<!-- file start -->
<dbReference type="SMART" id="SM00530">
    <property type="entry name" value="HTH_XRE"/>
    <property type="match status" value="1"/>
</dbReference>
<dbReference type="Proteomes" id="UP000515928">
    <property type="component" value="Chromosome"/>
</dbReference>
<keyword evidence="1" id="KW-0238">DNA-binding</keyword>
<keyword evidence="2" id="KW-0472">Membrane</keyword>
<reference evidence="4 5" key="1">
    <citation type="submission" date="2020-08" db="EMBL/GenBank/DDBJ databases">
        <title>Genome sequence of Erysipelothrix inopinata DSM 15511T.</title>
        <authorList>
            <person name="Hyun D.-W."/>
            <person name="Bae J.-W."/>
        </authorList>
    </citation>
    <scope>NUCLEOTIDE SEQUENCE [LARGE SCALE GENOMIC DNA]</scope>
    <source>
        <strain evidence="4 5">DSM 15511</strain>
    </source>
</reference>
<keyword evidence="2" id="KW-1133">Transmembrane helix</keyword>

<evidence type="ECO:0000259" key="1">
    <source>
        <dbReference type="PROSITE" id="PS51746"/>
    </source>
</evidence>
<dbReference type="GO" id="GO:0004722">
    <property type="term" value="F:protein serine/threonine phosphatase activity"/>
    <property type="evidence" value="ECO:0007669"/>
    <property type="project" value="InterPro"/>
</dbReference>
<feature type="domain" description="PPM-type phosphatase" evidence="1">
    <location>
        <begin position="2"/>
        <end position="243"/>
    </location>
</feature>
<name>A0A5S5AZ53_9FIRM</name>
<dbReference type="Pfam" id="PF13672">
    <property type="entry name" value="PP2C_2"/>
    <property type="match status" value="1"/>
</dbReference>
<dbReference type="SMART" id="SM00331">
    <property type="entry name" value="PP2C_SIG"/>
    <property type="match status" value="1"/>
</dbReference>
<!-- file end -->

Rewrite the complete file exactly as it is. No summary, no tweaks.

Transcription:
<dbReference type="SMART" id="SM00530">
    <property type="entry name" value="HTH_XRE"/>
    <property type="match status" value="1"/>
</dbReference>
<dbReference type="Proteomes" id="UP000515928">
    <property type="component" value="Chromosome"/>
</dbReference>
<keyword evidence="1" id="KW-0238">DNA-binding</keyword>
<keyword evidence="2" id="KW-0472">Membrane</keyword>
<reference evidence="4 5" key="1">
    <citation type="submission" date="2020-08" db="EMBL/GenBank/DDBJ databases">
        <title>Genome sequence of Erysipelothrix inopinata DSM 15511T.</title>
        <authorList>
            <person name="Hyun D.-W."/>
            <person name="Bae J.-W."/>
        </authorList>
    </citation>
    <scope>NUCLEOTIDE SEQUENCE [LARGE SCALE GENOMIC DNA]</scope>
    <source>
        <strain evidence="4 5">DSM 15511</strain>
    </source>
</reference>
<keyword evidence="2" id="KW-1133">Transmembrane helix</keyword>

<evidence type="ECO:0000259" key="1">
    <source>
        <dbReference type="PROSITE" id="PS51746"/>
    </source>
</evidence>
<dbReference type="GO" id="GO:0004722">
    <property type="term" value="F:protein serine/threonine phosphatase activity"/>
    <property type="evidence" value="ECO:0007669"/>
    <property type="project" value="InterPro"/>
</dbReference>
<feature type="domain" description="PPM-type phosphatase" evidence="1">
    <location>
        <begin position="2"/>
        <end position="243"/>
    </location>
</feature>
<name>A0A5S5AZ53_9FIRM</name>
<dbReference type="Pfam" id="PF13672">
    <property type="entry name" value="PP2C_2"/>
    <property type="match status" value="1"/>
</dbReference>
<dbReference type="SMART" id="SM00331">
    <property type="entry name" value="PP2C_SIG"/>
    <property type="match status" value="1"/>
</dbReference>